Rautakantele is a victim of the band’s own little self-sabotage. It’s a good album and fair enough, some of its rockers are rather very good, but the bulk of its greatest moments lie down in the acoustic-driven softer rockers and the bulk of its weaker moments lie in the more then-traditional CMX material. With that said, it doesn’t feature any downright clunkers which puts it ahead most CMX albums of this period. And it gives us “Hiljaisuuteen” – a choral church hymn that doesn’t bear any similarity to anything they’ve ever done but which is haunting enough to make a non-religious man feel some sort of tinge of spirituality.

CMX has always been great with their more melodic, gentler moments and Rautakantele is a bit of a genesis for all those songs that would come to bear many emotional hearts of their albums in the future. It’s the other essential early CMX album – in my opinion even better than Aura.

Pelasta maailma

Also: G

Finland’s first full pro-tools recording: Discopolis (1996)

After Rautakantele, the band who has always approached each album with a new twist decided to take one of the biggest twists yet. Having a bit of a hangover from the constant work over the past few years, the effect of which had especially hit Kanniainen, and with the rise of the new recording technology, the band decided that it was time to try it out. Playing as a band was pushed away: parts were recorded seperately after which they would be chopped, glued together, looped and tinkered around in any way necessary. The album was deliberately given a highly mechanic, automated feel. Most likely to take the mick out of its fashionable-sounding drum loops and effects, the finished album was christened Discopolis.

Discopolis tends to be viewed as the band’s weakest album by many and it’s pretty clear why. Discopolis is hilarious. The now-hopelessly dated dance drum beats meet metal riffage and it’s daft to the point that you can never tell if it’s serious or tongue in cheeck, and almost as if to take the piss out of themselves the whole thing is seemingly deliberately over-the-top. The booty-shaking verses, driven by a more feminine guest singer, of “Antroposentrifugi” have to be heard to be believed. And then it goes on, and on, and on, and on… Sometimes Discopolis sounds like a joke on the listener’s behalf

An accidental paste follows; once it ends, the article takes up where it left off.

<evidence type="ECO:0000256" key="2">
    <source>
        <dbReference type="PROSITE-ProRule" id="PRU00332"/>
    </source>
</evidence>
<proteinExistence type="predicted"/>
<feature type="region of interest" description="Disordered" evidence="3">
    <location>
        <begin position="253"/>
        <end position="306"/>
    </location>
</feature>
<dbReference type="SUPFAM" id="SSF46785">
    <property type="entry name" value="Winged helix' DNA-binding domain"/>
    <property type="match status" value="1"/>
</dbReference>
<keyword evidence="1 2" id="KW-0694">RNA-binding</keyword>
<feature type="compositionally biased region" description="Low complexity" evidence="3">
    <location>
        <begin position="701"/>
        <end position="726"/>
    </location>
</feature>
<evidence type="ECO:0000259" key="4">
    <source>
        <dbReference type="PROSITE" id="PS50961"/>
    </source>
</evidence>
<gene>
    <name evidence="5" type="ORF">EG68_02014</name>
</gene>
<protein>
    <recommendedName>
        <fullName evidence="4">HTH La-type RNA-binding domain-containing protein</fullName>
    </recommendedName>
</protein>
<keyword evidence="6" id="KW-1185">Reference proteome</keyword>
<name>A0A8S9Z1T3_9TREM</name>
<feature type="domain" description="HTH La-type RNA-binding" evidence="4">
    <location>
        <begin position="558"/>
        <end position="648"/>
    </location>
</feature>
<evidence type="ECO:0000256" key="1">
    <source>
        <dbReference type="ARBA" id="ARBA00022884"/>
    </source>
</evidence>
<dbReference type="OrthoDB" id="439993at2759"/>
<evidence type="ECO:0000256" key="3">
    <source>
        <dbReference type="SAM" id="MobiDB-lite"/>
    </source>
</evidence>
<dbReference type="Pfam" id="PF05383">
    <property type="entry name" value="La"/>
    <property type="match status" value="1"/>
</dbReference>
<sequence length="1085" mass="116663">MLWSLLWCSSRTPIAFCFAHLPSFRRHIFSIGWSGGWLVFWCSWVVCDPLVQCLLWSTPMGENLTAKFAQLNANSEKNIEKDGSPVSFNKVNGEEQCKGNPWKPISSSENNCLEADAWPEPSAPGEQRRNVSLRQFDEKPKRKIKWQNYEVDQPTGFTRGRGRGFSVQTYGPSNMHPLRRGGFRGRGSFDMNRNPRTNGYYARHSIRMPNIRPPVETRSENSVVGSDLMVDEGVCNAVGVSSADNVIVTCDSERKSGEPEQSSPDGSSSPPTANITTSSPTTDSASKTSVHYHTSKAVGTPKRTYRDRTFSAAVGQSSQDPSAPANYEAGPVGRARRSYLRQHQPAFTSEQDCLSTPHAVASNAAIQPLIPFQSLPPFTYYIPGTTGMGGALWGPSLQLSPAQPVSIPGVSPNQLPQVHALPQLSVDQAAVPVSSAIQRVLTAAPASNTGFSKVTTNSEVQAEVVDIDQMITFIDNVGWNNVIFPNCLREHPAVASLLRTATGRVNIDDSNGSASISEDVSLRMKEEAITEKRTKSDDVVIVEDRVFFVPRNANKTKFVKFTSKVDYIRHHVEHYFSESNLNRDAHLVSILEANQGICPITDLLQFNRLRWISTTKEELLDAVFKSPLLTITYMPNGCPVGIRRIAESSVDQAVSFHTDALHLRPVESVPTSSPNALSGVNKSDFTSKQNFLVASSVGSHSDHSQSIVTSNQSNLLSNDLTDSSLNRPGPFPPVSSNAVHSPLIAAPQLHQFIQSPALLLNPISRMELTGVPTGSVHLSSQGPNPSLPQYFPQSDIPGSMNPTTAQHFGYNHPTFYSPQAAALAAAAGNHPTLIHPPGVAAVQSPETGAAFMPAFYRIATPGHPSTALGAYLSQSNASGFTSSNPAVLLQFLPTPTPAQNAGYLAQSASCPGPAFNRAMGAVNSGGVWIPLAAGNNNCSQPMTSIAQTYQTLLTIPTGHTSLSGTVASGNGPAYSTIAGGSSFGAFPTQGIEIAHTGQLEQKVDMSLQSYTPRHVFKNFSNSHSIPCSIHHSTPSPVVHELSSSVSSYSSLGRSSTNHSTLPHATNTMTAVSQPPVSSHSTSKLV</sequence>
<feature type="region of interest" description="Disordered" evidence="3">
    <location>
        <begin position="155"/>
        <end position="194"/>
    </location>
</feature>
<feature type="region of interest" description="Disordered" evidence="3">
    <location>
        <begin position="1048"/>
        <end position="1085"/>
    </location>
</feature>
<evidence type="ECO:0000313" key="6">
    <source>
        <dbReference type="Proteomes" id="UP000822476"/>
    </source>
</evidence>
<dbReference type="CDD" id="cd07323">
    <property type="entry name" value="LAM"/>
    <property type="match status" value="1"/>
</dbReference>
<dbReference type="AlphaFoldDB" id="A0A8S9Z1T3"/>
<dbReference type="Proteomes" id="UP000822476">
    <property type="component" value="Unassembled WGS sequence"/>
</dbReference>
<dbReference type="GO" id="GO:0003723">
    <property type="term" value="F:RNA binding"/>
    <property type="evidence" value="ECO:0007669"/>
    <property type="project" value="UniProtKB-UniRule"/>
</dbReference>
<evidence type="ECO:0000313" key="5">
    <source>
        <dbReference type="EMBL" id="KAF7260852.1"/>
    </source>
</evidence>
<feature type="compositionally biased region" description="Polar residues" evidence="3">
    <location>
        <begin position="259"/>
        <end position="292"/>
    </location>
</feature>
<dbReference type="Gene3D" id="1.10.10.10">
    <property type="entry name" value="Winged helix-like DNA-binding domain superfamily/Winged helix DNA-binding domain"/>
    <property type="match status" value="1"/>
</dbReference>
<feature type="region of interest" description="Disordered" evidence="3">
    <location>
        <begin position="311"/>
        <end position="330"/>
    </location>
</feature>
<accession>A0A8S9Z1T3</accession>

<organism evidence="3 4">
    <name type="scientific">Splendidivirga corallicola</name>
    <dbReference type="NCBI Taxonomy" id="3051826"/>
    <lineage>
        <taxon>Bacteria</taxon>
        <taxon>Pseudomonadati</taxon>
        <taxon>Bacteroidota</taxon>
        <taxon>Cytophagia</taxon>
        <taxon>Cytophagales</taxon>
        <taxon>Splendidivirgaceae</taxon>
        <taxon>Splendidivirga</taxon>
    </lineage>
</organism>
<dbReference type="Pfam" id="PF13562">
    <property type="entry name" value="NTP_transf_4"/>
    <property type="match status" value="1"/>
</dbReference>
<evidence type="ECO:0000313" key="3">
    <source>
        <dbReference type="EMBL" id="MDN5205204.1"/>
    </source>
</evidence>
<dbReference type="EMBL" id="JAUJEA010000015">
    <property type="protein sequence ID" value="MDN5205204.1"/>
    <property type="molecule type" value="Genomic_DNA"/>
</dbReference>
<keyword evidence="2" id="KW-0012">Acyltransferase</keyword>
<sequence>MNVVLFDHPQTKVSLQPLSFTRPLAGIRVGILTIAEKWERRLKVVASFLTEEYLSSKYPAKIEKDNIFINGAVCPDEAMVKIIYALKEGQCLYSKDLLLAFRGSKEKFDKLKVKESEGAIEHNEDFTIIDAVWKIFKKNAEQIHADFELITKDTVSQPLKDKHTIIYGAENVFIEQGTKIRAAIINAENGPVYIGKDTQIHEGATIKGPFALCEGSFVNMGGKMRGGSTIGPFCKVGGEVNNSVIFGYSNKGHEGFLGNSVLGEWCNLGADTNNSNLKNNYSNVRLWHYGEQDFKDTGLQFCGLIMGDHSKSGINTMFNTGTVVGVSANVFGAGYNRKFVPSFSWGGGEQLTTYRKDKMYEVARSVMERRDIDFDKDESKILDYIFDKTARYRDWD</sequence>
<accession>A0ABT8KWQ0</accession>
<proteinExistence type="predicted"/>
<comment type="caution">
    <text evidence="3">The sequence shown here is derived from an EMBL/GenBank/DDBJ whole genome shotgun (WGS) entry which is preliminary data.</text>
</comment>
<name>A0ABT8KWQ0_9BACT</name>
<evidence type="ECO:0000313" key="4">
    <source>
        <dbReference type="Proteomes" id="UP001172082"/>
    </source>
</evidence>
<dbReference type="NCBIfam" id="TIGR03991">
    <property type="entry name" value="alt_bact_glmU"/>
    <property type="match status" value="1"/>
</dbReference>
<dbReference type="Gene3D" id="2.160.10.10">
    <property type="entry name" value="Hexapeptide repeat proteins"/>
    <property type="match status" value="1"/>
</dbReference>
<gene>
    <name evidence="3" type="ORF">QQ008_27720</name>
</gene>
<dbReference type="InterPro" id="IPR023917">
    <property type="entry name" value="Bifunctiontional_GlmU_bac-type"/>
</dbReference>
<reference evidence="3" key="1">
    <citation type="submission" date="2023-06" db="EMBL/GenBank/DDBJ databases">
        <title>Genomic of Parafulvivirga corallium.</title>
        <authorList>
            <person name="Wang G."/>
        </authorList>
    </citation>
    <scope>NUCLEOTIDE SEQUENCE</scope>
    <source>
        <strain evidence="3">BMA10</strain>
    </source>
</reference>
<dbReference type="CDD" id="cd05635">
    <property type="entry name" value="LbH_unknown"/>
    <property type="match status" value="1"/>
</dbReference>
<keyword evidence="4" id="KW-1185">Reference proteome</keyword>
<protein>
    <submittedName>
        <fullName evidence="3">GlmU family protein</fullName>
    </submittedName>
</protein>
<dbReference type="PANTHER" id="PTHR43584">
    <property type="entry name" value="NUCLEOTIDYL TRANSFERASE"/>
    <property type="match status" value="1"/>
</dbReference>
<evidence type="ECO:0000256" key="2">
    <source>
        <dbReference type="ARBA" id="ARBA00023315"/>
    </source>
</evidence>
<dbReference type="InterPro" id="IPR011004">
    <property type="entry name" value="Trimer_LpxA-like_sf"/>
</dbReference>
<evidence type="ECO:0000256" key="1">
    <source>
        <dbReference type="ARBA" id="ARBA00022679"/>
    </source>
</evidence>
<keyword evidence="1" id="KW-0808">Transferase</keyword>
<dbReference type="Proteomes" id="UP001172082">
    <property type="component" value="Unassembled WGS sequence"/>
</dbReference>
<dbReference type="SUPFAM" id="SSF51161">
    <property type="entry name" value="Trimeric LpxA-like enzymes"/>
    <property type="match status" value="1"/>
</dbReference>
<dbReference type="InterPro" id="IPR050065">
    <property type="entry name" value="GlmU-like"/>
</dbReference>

The thing is, there’s still good material there. For one, the occasional experiment on mechanically danceable punk actually works: “Antroposentrifugi” is absolutely hilarious but all for the better of it, “Diskoinferno” has a mean sense of self-aware humour to it and “Nimetön” is wonderfully delightful in its painfully dated 90’s-ness. For two, there’s “Aamutähti” and “Vallat ja väet”, two genuinely great songs. The former is a horn-driven ballad that offers a brief moment of tender humanity in the mechanical chaos of Discopolis, while the latter is pretty much the formula for what the band would become on the following decade: you can hear the basis of countless future CMX tracks in it, not like a formula but more like a prototype. And what a fantastic prototype it is.

As a whole though… well, it’s comedic. That’s one thing to say about it. Parts of it are genuinely great but there are the rather questionable sidetracts…


Also: Vallat ja väet


After Discopolis it was felt like the band needed a small breather and rather than a new studio recording, the next release was Cloaca Maxima, a 3-CD compilation that gathered together all the singles, a whole bunch of album tracks and all the b-sides. However, eventually Kanniainen had had enough and his creeping fatigue over making music as a career began to creep out and take over. The rest of the band felt ambitious and had the drive to go on and eventually decided that if one of them wasn’t up for it, it was best for him to leave than to be unhappily dragged around. Kanniainen left the band and a fellow named Tuomas Peippo was found as a replacement. And what that meant for the band and how their adventure continued… well, that’s a topic for part #2.